Even the most financially responsible people sometimes find themselves carrying around credit card debt.
But if you find yourself in this situation, you can take comfort in the fact that you’re not alone. In fact, having a balance on your credit cards is more common than you may think.
Recent research conducted for Bankrate.com reveals that more than 1 in 4 Americans owe more in credit card debt than they have in savings.*
Taking care of your debt, however, can be easier than you may imagine. Here are 5 practical steps to help you pay down your higher-interest debt:
- Add it up. Multiple credit card balances. Department store cards. Even medical expenses or other debts. Knowing the “big number” of exactly how much you owe might feel a bit scary at first. But you can’t tackle what you don’t understand. So getting a firm grasp on the total is a top priority.
- Give yourself a goal and a deadline. Be specific and write it down. Saying your goal is to “pay off your higher-interest credit cards” is nice but not very motivating. On the other hand, stating that you’re going to “pay off $12,000 in debt before September 2016” gives you a concrete goal to begin taking steps toward.
- Combine and conquer. It’s easy to feel discouraged if you’re juggling payments on multiple balances. But you can get a clearer picture of your path forward by combining all your debts into one place. As an added advantage, rolling balances from multiple higher-interest credit cards into one grand total in a personal loan could also help you save money with lower interest rates.
- Tell a friend. Don’t hide your financial goals in the dark. When you tell a friend, you’re likely to get a nice injection of moral support. Plus, the simple act of telling a respected friend that you’re working toward a certain goal can help keep you more accountable.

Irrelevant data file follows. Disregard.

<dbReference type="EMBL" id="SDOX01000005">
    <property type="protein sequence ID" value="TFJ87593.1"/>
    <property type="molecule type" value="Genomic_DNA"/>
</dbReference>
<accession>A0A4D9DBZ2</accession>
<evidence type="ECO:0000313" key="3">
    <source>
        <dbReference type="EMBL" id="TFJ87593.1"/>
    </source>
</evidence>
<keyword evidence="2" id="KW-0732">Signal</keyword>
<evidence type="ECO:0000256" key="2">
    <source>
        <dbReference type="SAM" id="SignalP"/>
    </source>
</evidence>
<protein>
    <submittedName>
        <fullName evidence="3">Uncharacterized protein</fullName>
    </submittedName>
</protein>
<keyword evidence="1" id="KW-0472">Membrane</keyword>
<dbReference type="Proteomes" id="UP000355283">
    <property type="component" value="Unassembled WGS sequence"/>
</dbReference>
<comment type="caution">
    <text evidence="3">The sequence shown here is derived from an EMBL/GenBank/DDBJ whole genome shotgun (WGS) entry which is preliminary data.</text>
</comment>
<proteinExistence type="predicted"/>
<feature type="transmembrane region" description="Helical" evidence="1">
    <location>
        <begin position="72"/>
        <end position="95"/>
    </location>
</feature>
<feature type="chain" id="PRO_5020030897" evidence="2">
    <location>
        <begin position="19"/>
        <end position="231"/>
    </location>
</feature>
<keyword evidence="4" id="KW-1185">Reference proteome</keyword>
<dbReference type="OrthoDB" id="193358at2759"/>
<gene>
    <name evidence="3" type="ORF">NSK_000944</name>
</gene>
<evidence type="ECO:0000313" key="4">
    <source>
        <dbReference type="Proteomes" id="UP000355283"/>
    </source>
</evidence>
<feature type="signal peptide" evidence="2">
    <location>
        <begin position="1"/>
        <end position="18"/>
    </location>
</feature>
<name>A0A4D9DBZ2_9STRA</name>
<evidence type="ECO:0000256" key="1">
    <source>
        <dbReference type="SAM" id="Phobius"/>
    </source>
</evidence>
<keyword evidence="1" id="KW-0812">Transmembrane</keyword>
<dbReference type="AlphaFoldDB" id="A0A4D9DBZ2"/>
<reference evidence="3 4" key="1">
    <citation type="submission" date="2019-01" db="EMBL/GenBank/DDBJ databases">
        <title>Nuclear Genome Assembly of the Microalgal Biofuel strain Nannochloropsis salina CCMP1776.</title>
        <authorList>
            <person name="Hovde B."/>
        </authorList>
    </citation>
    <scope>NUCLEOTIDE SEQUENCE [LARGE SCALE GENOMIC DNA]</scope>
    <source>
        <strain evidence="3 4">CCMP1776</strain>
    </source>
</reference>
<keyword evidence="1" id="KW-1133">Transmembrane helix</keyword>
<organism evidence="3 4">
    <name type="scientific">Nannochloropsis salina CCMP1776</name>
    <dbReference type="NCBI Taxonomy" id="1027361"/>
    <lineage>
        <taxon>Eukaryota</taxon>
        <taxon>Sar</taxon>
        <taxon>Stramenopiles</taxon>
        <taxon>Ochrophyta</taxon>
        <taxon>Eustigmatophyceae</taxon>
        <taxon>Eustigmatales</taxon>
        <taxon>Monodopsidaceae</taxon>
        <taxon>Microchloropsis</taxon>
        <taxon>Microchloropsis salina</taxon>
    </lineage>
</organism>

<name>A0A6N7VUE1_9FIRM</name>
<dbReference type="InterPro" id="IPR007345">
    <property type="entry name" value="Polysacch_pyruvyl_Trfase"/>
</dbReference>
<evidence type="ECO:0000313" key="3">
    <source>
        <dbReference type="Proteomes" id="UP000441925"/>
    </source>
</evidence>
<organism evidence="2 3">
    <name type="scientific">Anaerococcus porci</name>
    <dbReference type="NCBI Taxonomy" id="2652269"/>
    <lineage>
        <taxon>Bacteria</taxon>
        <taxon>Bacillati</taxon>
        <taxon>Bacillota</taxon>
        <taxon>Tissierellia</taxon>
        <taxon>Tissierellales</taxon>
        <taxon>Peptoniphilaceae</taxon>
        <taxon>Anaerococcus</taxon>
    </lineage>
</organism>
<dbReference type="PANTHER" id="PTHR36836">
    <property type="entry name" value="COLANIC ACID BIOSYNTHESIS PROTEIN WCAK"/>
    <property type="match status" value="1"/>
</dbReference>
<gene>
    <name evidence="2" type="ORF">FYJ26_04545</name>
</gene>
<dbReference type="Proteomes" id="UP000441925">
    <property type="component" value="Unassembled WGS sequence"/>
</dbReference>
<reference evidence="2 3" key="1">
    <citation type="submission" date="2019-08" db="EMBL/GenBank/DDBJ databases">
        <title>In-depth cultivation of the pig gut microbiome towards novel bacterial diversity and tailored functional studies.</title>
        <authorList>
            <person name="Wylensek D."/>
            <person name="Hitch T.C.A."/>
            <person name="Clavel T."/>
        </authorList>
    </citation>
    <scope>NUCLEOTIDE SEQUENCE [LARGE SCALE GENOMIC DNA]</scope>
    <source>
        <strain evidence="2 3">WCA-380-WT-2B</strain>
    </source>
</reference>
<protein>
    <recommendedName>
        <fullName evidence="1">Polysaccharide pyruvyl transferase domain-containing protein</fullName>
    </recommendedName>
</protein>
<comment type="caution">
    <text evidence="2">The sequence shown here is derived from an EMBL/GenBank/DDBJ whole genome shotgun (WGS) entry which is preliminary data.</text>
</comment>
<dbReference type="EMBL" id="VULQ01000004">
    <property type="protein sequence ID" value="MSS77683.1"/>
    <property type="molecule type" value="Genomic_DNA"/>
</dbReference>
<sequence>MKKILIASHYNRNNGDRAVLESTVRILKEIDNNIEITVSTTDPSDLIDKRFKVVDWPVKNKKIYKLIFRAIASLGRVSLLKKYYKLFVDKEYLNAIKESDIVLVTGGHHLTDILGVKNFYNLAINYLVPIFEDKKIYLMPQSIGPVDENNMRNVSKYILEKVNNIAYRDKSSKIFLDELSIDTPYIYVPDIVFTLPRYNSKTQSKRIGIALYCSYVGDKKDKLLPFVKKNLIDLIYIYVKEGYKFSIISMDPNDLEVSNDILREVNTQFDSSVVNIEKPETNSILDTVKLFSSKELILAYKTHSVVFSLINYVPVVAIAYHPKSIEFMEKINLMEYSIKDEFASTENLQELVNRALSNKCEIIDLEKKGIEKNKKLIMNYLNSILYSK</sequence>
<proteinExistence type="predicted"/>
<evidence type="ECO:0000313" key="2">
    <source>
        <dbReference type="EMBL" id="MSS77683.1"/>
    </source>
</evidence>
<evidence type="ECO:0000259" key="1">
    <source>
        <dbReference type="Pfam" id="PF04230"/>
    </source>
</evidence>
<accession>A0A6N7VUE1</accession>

- Reward yourself when you reach milestones. Paying down debt is a journey. You’re taking steps to build a brighter financial future, but it’s not always a speedy process. That’s why it’s important to build in rewards as you go. You’re more likely to keep moving toward your end goal if you celebrate meeting the smaller milestones along the way.
IMPORTANT: Be sure your rewards don’t put you back on the path of building up more debt. Consider perks like spending extra time on one of your favorite hobbies, taking an afternoon to explore a local sight or finally finishing the novel you’ve been reading, instead of rewarding yourself with a new purse or the latest smart phone upgrade.
Paying down debt consistently ranks as one of the top priorities for many Americans. By following these simple steps, you can confidently walk away from carrying too much debt, so you can concentrate on other goals instead.